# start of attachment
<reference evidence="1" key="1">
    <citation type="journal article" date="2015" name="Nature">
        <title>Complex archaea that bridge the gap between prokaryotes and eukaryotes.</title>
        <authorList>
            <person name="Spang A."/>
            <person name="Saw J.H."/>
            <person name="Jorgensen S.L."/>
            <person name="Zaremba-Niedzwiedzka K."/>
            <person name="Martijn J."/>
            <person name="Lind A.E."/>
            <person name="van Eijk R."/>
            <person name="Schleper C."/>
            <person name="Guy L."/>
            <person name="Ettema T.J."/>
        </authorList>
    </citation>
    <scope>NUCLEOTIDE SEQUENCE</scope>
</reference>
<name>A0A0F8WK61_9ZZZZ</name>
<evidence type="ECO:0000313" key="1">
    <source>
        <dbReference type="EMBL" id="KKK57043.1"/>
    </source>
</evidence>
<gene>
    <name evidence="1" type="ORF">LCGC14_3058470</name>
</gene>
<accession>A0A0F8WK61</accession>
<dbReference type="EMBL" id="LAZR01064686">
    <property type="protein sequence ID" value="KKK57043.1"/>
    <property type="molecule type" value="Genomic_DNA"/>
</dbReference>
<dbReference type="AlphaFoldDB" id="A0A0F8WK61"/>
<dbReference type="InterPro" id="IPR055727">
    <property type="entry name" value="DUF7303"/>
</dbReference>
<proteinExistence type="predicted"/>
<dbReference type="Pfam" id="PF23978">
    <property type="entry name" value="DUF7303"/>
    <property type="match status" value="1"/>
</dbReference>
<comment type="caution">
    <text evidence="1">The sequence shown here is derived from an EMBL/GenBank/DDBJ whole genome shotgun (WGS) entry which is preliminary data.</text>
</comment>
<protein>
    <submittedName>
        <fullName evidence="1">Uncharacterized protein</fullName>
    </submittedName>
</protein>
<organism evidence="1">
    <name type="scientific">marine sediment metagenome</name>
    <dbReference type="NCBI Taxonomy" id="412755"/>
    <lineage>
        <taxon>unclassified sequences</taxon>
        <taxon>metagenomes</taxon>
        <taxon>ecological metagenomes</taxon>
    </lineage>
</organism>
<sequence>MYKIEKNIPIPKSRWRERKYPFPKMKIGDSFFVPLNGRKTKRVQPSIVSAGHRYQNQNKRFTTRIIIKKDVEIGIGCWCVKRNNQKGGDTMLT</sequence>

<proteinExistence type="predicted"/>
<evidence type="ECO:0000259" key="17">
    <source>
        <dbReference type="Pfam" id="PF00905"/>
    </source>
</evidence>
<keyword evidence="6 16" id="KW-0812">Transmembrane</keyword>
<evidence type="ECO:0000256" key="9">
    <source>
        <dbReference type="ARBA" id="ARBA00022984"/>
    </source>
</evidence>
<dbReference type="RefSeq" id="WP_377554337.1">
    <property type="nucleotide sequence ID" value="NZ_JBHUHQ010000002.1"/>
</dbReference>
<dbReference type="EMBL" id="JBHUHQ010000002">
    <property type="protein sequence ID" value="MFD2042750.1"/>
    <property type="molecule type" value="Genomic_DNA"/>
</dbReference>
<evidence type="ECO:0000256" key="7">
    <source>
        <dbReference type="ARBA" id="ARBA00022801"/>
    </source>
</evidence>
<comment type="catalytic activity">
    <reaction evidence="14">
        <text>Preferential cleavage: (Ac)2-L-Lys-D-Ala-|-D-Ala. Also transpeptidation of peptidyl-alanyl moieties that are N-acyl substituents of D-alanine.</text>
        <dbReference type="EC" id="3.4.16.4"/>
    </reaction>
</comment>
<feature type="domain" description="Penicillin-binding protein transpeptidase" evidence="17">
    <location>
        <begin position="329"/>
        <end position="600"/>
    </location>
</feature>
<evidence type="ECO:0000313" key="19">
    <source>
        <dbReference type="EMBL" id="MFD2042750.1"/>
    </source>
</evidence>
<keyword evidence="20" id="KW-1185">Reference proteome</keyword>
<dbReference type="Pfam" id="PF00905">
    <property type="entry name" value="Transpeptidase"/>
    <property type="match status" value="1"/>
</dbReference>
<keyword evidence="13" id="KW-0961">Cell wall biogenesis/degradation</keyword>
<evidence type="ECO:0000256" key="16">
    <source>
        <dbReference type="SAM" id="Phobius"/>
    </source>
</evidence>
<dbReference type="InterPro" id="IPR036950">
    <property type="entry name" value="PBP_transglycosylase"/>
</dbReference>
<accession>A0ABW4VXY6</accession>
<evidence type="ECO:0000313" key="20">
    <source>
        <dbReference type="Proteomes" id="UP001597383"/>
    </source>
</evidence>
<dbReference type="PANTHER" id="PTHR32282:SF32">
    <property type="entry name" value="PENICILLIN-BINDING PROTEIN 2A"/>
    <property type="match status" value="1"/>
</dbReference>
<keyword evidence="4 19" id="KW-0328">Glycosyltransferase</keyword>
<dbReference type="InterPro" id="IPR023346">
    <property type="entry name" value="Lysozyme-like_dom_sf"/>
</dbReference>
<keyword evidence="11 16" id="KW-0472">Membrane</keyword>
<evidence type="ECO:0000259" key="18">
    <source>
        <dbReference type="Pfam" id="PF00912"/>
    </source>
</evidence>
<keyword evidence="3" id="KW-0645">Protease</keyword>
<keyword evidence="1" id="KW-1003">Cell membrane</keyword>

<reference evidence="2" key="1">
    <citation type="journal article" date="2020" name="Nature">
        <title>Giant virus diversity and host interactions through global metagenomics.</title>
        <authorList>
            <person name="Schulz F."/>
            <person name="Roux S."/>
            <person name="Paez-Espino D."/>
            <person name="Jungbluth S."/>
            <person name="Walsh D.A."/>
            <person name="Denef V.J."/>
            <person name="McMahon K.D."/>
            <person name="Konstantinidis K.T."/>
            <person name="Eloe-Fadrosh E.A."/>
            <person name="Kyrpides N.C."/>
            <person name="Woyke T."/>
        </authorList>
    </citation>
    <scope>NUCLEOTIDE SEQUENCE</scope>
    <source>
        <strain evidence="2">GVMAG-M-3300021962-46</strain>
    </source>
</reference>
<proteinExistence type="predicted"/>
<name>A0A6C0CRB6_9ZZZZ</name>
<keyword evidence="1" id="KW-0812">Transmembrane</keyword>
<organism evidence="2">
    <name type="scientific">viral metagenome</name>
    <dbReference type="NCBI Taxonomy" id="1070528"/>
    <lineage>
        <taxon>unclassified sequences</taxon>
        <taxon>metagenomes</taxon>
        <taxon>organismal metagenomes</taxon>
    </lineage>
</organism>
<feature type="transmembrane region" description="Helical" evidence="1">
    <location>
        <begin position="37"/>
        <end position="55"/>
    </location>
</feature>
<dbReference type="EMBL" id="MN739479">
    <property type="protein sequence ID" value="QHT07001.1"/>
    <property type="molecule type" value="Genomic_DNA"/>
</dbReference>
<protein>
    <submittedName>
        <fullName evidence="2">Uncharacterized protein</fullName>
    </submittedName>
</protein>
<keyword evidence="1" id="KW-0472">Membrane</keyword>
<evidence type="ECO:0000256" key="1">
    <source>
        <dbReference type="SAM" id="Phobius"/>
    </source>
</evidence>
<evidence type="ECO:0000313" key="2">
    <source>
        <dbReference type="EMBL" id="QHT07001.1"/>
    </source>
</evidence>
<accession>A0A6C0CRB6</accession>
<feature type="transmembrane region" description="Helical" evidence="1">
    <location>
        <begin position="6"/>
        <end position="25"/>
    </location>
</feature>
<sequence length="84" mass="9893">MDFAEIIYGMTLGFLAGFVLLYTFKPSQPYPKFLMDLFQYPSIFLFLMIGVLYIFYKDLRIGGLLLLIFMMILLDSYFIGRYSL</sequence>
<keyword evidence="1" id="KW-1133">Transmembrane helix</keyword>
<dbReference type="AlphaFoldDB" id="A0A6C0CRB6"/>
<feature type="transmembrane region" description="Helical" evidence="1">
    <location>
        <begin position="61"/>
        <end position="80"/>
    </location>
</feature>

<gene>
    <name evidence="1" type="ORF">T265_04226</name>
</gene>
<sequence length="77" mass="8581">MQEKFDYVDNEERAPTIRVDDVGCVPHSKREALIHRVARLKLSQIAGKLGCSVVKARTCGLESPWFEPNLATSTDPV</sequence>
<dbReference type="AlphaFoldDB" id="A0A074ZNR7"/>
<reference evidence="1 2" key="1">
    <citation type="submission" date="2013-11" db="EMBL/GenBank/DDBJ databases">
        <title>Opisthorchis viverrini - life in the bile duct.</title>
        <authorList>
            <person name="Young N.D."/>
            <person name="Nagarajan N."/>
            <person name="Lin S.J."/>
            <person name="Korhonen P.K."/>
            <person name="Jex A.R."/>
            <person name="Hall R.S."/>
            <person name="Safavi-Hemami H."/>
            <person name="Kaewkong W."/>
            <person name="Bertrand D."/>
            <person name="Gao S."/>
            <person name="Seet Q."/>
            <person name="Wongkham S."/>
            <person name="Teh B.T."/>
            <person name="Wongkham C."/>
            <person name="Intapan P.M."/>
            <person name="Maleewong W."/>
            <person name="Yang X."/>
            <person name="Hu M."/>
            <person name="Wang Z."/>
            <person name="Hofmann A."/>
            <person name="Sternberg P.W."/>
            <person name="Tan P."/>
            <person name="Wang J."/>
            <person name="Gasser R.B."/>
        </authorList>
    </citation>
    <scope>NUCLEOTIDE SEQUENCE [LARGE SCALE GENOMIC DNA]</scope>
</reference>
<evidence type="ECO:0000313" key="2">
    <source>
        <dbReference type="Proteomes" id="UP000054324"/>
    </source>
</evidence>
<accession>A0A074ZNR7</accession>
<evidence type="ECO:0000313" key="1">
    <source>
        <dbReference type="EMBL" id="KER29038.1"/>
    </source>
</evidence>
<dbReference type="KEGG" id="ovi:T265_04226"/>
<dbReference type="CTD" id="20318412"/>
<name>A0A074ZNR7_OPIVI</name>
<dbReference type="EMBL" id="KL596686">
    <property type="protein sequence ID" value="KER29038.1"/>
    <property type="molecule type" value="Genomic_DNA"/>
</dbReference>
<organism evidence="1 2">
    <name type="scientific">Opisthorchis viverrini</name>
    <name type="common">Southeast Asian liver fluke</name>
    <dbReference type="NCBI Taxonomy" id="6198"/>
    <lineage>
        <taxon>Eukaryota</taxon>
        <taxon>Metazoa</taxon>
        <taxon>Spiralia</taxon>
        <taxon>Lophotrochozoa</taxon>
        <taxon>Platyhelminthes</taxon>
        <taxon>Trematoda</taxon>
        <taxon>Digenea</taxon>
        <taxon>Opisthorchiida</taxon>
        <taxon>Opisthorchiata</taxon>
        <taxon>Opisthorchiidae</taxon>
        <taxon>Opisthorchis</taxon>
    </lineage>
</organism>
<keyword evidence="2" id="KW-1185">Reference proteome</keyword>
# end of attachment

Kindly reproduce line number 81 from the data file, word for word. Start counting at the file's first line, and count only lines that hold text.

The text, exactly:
        <dbReference type="ARBA" id="ARBA00022801"/>